The South Carolina Arts Commission has awarded $3,148,120 in grants to South Carolina communities, artists, arts organizations and schools for the 2017 fiscal year as of July 1. See the list of grant recipients by program. See the list of grant recipients by county. (PDF) (Images: No, it's not pasta. Fiber artist Kristy Bishop received an Artists Ventures Initiative grant to teach natural dyeing and weaving workshops to children and adults.) “We are continuing our emphasis on arts education by expanding last year's pilot program to serve low income children through summer arts camps,” said S.C. Arts Commission Executive Director Ken May. “We worked with local school districts, nonprofit partners and the State Department of Education to deliver a high quality arts program designed to combat summer learning loss." In addition, seven new Arts in Basic Curriculum sites have been awarded grants to strategically plan and implement arts education as part of the school day. The push to expand arts education access is the result of recommendations from the 2014 Arts Education Task Force, created to respond to new research and a new climate for education and arts education reform in South Carolina, according to May. “The task force was charged with answering the question, ‘What must South Carolina do to ensure that all of its young people explore, create, learn and grow in and through the arts?’ The answer was, in a nutshell, ‘do more of the good projects you’re already doing and find new approaches and new partners to reach kids, especially in high poverty areas.’ We will continue to support projects in traditional settings such as schools, but we want to work with community partners and afterschool/summer program providers to reach children beyond the school day and school year.” The agency’s support of the broader arts sector has increased as well, with 25 new operating support grantees. "As a result of our work in rural communities and with new alliances around the state, we have attracted additional grant applications for our operating support funds," said May. "These awards help ensure that we support a wide variety of projects in more places, helping to boost the state’s creative economy,” said May. A total of 288 grants were awarded in 37 counties and range from operating grants and project support for organizations to seed money and fellowships for individual artists, ensuring a diversity of relevant arts experiences around the state. Grant categories, programs and amounts awarded: Arts in Education $1,499,645 Grants help fund curriculum planning and implementation, artist residencies, performances, professional development for teachers and summer and afterschool arts programs.

  • Arts in the Basic Curriculum (ABC) Advancement $783,310 Awarded to 67 schools and school districts that are participating in the Arts in Basic Curriculum Project, which works to ensure every child in South Carolina has access to a quality, comprehensive education in the arts. The ABC Project is cooperatively directed by the Arts Commission, the S.C. Department of Education and the College of Visual and Performing Arts at Winthrop University.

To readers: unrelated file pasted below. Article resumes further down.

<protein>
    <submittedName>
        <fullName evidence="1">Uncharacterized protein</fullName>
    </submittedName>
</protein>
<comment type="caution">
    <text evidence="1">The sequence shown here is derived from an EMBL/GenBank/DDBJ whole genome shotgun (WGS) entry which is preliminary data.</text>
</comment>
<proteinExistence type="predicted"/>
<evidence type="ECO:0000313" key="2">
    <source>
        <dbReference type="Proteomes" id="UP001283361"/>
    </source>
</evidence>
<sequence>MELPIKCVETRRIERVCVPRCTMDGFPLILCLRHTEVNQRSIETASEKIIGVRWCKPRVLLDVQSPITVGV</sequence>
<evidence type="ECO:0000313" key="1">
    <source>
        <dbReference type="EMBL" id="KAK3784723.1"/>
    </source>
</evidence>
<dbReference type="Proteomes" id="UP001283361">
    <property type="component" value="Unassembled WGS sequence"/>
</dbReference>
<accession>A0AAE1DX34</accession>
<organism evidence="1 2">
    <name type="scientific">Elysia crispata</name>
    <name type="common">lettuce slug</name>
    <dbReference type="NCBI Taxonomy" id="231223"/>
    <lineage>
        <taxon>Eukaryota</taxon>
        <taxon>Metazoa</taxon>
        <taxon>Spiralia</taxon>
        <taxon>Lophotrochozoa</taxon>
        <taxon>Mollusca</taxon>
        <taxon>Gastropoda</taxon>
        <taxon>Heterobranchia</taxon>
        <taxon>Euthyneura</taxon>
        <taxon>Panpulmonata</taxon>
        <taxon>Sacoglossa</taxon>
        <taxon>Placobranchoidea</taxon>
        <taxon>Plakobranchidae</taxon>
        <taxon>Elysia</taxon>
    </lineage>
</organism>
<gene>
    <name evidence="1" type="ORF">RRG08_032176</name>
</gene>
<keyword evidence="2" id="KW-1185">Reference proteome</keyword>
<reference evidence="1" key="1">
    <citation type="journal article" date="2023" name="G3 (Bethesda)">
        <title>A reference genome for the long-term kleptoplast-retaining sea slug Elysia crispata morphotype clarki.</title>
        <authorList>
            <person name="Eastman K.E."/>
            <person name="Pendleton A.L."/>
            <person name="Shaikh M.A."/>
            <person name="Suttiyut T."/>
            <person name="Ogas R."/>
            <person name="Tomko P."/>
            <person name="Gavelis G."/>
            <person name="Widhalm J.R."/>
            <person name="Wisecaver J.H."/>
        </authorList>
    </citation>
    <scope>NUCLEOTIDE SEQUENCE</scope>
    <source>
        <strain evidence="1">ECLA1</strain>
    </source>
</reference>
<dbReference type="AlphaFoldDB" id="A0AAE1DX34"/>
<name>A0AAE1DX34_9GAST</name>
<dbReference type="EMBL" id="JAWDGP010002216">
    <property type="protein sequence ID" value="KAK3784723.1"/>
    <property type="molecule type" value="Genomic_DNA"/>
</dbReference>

• Arts Education Projects $388,536 Twenty-five grants funding projects and programs that support quality arts education programs in both traditional arts education settings (schools, arts organizations) and other organizations that utilize the arts to advance learning in children (social service, health, community, education or other organizations).
  • Arts in the Basic (ABC) Curriculum $302,480 Two grants to support management of the ABC Project Partnership.
  • Youth at Risk Partnerships $22,000 Two grants to provide arts experiences for youth at risk.
  • Teacher Standards Implementation $3,319 (1st quarter only) Five grants to help arts teachers acquire the supplies, materials, and expertise necessary for meeting the 2010 Visual and Performing Arts Academic Standards.
Operating Support $1,418,873 Grants help strengthen arts organizations that bring ongoing arts experiences and services to individuals, other organizations and communities throughout the state.
  • General Operating Support $1,336,627 One hundred seventeen grants for arts organizations.
  • Statewide Organizations $37,785 Seven grants for arts organizations operating statewide.
  • Operating Support for Small Organizations $44,461 Thirty grants for arts organizations with annual expense budgets of less than $75,000.
Folklife and Traditional Arts $95,502 Grants support programs that promote a greater understanding and visibility of South Carolina’s many cultures through documentation and presentation of traditional art forms, their practitioners and their communities.
  • Partnerships $70,502 One grant to support management of the Folklife and Traditional Arts Partnership.
  • Organization grants $20,000 Five grants to support nonprofit organizations that seek to promote and preserve the traditional arts practiced across the state.
  • Apprenticeships $5,000 Four grants that support a partnership between a master artist, who will share artistic and cultural knowledge, and a qualified apprentice, who will then continue to pursue the art form.